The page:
Dictador: Best Of…..1981
€140 (£126, October 2016)
Single Blended Rum – a blend of only pot still and traditional column still
ABV Hydrometer Test: ?
* B S
In 1913 Don Julio Arango y Parra founded Destileria Colombiana, producers of Dictador ron. Based in Cartagena Colombia, Dictador produces gin, cigars and coffee as well as rum.
In 2009, with international financial backing, Dictador have sought to expand into more markets, although it is not a brand one encounters very often in the UK.
For this rum in the “Best Of” range, master blender Hernan Parra “carefully chooses the liquids” and according to Dictador on the back of the bottle, they “represent a selection from our best and oldest barrels in our collection, which has been developing for over 100 years.”
The marketing states “This bottle is part of a limited series – so be one of the few lucky ones to discover this unique and incredibly rare rum.” OK, so I am a lucky one 🙂
Several different editions have been released, each from a different year and from different casks within those years, ranging from 1978-1984. They are all roughly a similar price give or take €20. I chose a bottle from 1981.
The hand written label states:
Aged: 34 years
Cask Ref: AO-81-061
Bottle no: 210/318
Alc Vol: 44%
Growing Region: Colombia
It is signed by the Master Blender Hernan Parra.
This all looks impressive – it is nice to have some info on a bottle. But, there is no mention of whether all of the rum is aged for a minimum of 34 years or if it is a Solera system. Furthermore, they do not mention if it comes from Molasses or cane juice. On Dictador’s web site they do mention some of their other rums as being from “virgin sugar cane honey distilled partly in copper alembic and partly in steel continuous column.”
Looking at Dictador’s web site, they confirm that the “AO” on the cask reference stands for American Oak, with other options being SC for Sherry cask and PC for Port cask.
According to Richard Seale’s / Luca Gargano’s suggested categorisation of rum, this falls into the “Blended Rum (a mixture of column and pot)” section.
The hand-written label gives off the impression of being produced in a small-batch, artisanal and desirable way. The bottle is standard enough, reminiscent of the shape of a bottle of Tia Maria, albeit clear. It comes with a cork enclosure and arrives with a wax seal. Some more info regarding the type of rum, how it was made and if a Solera system is used or not would be nice.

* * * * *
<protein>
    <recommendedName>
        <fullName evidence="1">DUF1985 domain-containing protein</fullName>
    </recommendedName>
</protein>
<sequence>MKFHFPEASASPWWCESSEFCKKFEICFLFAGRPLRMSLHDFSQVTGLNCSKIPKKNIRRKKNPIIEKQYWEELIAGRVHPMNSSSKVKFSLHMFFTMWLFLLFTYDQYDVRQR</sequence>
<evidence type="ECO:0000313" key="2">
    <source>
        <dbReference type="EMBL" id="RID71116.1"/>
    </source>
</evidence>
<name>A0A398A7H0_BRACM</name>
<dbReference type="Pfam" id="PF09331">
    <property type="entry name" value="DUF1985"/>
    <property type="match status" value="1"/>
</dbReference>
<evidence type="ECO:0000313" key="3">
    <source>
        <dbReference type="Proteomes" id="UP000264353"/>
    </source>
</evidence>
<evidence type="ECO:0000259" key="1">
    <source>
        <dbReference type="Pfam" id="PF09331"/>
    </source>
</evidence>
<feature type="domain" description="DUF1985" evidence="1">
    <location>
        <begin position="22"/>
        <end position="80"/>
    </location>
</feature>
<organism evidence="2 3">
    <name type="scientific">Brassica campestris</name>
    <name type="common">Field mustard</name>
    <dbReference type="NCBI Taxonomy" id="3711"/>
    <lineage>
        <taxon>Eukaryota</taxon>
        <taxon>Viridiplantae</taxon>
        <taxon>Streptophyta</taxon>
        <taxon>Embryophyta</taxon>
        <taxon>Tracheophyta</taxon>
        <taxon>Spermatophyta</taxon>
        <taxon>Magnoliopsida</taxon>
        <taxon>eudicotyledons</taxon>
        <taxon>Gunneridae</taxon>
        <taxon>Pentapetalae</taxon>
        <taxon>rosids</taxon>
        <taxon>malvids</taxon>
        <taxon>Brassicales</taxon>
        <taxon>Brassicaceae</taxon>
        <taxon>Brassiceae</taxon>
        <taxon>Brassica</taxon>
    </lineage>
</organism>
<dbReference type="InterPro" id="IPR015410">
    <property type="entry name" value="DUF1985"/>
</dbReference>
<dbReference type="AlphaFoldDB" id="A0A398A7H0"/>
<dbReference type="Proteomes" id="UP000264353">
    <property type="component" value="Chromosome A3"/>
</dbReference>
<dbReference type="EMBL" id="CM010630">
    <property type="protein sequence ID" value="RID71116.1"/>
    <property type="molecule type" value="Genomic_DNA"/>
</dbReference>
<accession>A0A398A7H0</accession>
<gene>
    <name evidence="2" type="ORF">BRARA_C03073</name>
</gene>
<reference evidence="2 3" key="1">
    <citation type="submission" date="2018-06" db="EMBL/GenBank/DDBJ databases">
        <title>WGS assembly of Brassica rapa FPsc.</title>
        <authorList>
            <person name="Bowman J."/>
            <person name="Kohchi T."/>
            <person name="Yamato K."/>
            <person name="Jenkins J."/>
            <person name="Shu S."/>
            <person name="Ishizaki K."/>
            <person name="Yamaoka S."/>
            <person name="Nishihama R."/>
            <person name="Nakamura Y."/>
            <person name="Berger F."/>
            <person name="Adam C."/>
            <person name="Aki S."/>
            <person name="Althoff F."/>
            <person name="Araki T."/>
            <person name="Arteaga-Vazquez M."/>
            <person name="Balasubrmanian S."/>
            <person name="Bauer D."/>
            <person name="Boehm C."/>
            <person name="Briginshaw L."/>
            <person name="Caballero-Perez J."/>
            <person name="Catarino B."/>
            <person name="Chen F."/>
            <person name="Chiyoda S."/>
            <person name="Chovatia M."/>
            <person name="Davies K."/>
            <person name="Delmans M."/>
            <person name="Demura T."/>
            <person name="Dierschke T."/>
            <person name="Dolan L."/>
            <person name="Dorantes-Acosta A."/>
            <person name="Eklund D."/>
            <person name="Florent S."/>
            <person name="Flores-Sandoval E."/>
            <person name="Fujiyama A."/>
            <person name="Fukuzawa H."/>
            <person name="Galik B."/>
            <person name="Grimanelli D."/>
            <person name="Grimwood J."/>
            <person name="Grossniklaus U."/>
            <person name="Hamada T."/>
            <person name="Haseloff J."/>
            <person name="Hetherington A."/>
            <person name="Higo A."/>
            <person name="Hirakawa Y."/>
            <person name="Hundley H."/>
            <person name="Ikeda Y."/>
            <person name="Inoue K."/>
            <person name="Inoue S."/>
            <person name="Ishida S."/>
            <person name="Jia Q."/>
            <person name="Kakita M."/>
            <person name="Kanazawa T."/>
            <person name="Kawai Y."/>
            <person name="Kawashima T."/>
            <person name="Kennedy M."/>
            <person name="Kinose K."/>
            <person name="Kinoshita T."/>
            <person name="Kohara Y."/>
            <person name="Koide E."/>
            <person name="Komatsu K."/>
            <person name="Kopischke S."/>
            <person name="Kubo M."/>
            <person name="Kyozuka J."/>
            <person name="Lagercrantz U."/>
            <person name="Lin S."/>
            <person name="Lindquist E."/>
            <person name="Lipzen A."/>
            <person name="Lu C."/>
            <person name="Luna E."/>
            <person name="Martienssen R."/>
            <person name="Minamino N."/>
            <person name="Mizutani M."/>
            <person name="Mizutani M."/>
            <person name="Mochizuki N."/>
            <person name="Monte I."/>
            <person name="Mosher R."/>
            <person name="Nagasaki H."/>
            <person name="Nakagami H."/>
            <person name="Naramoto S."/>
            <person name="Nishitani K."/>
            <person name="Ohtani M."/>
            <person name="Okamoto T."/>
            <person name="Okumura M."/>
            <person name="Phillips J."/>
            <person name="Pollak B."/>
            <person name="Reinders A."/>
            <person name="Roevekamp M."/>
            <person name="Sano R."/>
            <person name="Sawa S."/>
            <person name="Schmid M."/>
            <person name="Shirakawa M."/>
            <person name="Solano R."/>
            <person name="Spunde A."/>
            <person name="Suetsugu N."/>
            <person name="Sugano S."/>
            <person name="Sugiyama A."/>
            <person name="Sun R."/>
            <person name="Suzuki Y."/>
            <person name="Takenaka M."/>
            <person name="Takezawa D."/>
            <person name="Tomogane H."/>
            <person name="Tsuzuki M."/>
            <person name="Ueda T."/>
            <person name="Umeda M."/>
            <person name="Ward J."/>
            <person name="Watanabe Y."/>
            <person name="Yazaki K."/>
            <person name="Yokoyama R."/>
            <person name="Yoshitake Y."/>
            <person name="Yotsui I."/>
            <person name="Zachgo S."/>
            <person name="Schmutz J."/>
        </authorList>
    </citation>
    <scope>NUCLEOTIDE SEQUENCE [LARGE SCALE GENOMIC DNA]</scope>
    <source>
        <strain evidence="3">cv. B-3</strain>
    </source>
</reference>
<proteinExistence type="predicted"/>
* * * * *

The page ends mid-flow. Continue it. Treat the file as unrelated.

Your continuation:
The first thing I notice is that this is quite a dark brown colour – cask ageing or added colouring? I cannot confirm! I suspect a little from column A and a little from column B.
But it is a very deep mahogany colour.
The liquid is quite syrupy when swirled around the glass indicating added sugar or glycerine post-ageing. The aromas are subtle, my first thought was like a coffee cream chocolate from an assorted box. Maybe this is the Colombian influence or the aforementioned fact that they also make coffee at Dictador.
I wonder if they slip a little in a cask or bottle alongside the sugar.
Taste, Initial-middle 28/40
Exceptionally smooth with hints of vanilla, coffee and sweet caramel. I do find it a little too sweet, but there is no doubting how soft this is. It is very enjoyable although well away from a traditional rum flavour, it is however, very much a Spanish ‘ron’ style.
I would love this to have more fire to balance the sweetness and coffee. If it did, this would have a much better tasting experience.
Taste, Middle/Throat 34/40
My wish for some fire has come true. At this stage, I am enjoying this more than the initial sip at the front of the mouth.
The initial sweetness is less prevalent as it reaches the middle of the mouth. The caramel becomes more dominant along with developing oak and hints of spice. A very welcome bit of rum fire appears to remind you what you are drinking. It is a little syrupy but the fire distracts you from this. This does start to taste like a very nice tipple.
A long and pleasant finish. The rum is not burning down the throat, rather the sweetness is lining it. The coffee flavour is evident long after swallowing.
Morning After Aroma
Very potent aromas of that coffee cream chocolate again. The bottom of the glass is quite sticky, too…more evidence of additives.
I think if this was a little higher ABV, the sweetness would be less powerful and the rum would have a chance to shine. As it is, the smoothness is superb, but it is just a little too sweet to compete at rum’s top table of tipples. I think it would be a great accompaniment to a nice strong espresso though – something I think I would very much enjoy.
Ultimately though, as a brand, Dictador are not exactly transparent and one has to question how the rum acquired these flavours and so therefore what additives it has and therefore if it is even rum at all or more like a liqueur. Furthermore if this rum is really 34 years old, why is it not more oaked? How come it costs just €140? Appleton Joy 25yo costs £200 / €225 by comparison and is 25 years old. This is especially relevant given that there are just 318 bottles. And what about the angel’s share playing its part? Presumably this is Solera ageing, and so that could mean just one drop is 34 years old.
As is often the case with Latin “rons” there are more questions than answers and probably more lies than truths.
Find out more at Dictador’s official web site here.
P Denotes the rum contains POT still distillate.
C Denotes the rum contains traditional/Coffey COLUMN still distillate.
B Denotes the rum contains a BLEND of POT and COLUMN still distillate.
M Denotes the rum contains MULTI-COLUMN still distillate or is a MODERN rum.
A Denotes the rum is an AGRICOLE i.e. from Cane Juice.
S Denotes the rum is presented in a SWEETENED style.
Bottle/Presentation Out of 3
Glass/Aroma Out of 10
Taste, Initial-middle Out of 40
Taste, Middle/Throat Out of 40
Afterburn Out of 7